Eligibility: Eligible individuals must be age 12 or older who weigh at least 88 pounds and have certain immunocompromised conditions that increase their risk for severe illness from COVID-19. Evusheld also can be used to help prevent COVID-19 illness in individuals who are unable to receive the COVID-19 vaccination series because of severe reactions to the vaccine or its ingredients. Evusheld should not be given to anyone currently infected with COVID-19 or exposed to someone with COVID-19.

Dosage: Evusheld consists of two monoclonal antibodies provided together to help prevent infection with the virus that causes COVID-19. It is administered during one visit with two separate intramuscular injections given one after the other.

Timing of treatment: Before exposure to SARS-CoV-2.

Full prescribing information: Fact Sheet for Healthcare Providers

People who believe they might be eligible for Evusheld should consult with a qualified provider to discuss medical history and determine the best ways to stay protected against COVID-19.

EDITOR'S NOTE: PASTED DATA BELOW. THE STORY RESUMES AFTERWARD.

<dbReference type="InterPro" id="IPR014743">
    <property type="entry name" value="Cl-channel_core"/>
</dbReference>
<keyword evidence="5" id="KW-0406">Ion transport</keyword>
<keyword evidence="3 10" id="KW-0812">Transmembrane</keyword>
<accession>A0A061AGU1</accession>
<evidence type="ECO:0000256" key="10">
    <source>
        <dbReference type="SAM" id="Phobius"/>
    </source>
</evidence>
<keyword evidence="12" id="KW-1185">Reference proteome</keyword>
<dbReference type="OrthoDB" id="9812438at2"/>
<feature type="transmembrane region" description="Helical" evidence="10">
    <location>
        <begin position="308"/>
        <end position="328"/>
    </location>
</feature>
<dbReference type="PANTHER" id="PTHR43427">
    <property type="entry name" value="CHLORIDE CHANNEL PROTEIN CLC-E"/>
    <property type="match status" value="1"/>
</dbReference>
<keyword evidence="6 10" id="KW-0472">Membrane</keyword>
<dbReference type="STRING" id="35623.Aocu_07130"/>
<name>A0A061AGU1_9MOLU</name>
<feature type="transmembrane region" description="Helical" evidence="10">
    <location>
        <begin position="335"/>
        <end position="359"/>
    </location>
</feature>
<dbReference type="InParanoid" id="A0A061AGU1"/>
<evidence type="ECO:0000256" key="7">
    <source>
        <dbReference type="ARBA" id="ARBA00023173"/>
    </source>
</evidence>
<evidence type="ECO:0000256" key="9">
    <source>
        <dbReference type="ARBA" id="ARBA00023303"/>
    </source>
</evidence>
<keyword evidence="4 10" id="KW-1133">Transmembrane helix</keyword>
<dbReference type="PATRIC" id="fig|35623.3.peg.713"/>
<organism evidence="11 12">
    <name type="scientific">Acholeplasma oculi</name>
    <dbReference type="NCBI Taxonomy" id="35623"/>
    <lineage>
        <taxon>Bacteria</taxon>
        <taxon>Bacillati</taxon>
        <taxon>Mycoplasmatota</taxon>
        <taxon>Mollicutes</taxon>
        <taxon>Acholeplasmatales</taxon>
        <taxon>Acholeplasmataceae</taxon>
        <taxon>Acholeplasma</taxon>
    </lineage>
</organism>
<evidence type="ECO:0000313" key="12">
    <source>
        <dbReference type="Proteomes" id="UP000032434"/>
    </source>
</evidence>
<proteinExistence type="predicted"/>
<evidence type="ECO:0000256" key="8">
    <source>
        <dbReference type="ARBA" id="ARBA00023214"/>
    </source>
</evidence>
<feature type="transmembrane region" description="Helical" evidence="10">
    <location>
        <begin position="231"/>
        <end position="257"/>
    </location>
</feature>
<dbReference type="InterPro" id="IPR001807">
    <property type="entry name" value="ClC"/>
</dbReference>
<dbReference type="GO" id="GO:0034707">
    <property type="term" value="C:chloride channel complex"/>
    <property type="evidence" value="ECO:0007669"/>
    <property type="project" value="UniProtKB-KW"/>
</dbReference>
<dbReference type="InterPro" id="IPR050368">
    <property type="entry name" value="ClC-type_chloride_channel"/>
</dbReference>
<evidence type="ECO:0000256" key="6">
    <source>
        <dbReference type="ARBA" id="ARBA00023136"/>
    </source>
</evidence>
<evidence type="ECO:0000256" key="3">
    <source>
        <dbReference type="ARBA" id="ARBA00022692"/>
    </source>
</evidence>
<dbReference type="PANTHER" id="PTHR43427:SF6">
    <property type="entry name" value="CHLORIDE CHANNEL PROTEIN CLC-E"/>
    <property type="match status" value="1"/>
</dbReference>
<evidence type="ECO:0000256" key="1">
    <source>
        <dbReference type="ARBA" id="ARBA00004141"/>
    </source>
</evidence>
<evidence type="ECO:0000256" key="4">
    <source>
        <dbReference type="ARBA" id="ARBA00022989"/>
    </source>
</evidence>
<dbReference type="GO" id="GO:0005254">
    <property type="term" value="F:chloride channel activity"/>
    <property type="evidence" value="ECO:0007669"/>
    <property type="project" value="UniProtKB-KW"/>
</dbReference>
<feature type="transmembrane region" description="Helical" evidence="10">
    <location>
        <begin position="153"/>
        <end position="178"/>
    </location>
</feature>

More information: Fact Sheet: Evusheld for COVID-19 Prevention

Prescription Orders Required for COVID-19 Treatments

In Ohio, a patient must have a prescription order to receive COVID-19 therapeutics.

These pills may only be prescribed for an individual patient by physicians, advanced practice registered nurses, and physician assistants. Providers are strongly encouraged to ensure compliance with requirements for oral antiviral ordering and administration under state law.   

Clinicians who wish to consider or recommend use of these therapies should review the COVID-19 Treatment Guidelines published by the National Institutes of Health (NIH) as well as the FDA EUA for each specific medication.   

These treatments are intended for outpatient dispensing; clinicians and health systems should provide medication in a location and manner in which patients with COVID-19 can be safely managed. 

Risk is generally based on age, specific comorbidities by age group (e.g., kidney disease, diabetes, cardiovascular disease, chronic respiratory disease, etc.) and/or a body mass index greater or equal to 25. Evaluating risk based upon these factors helps to ensure the treatments are being made available safely and to the Ohioans who need them the most.

The Centers for Disease Control and Prevention (CDC) website provides a list of risk factors for severe illness from COVID-19 on the webpage Underlying Medical Conditions Associated with High Risk for Severe COVID-19. The likelihood of developing severe COVID-19 increases when a person has multiple comorbidities.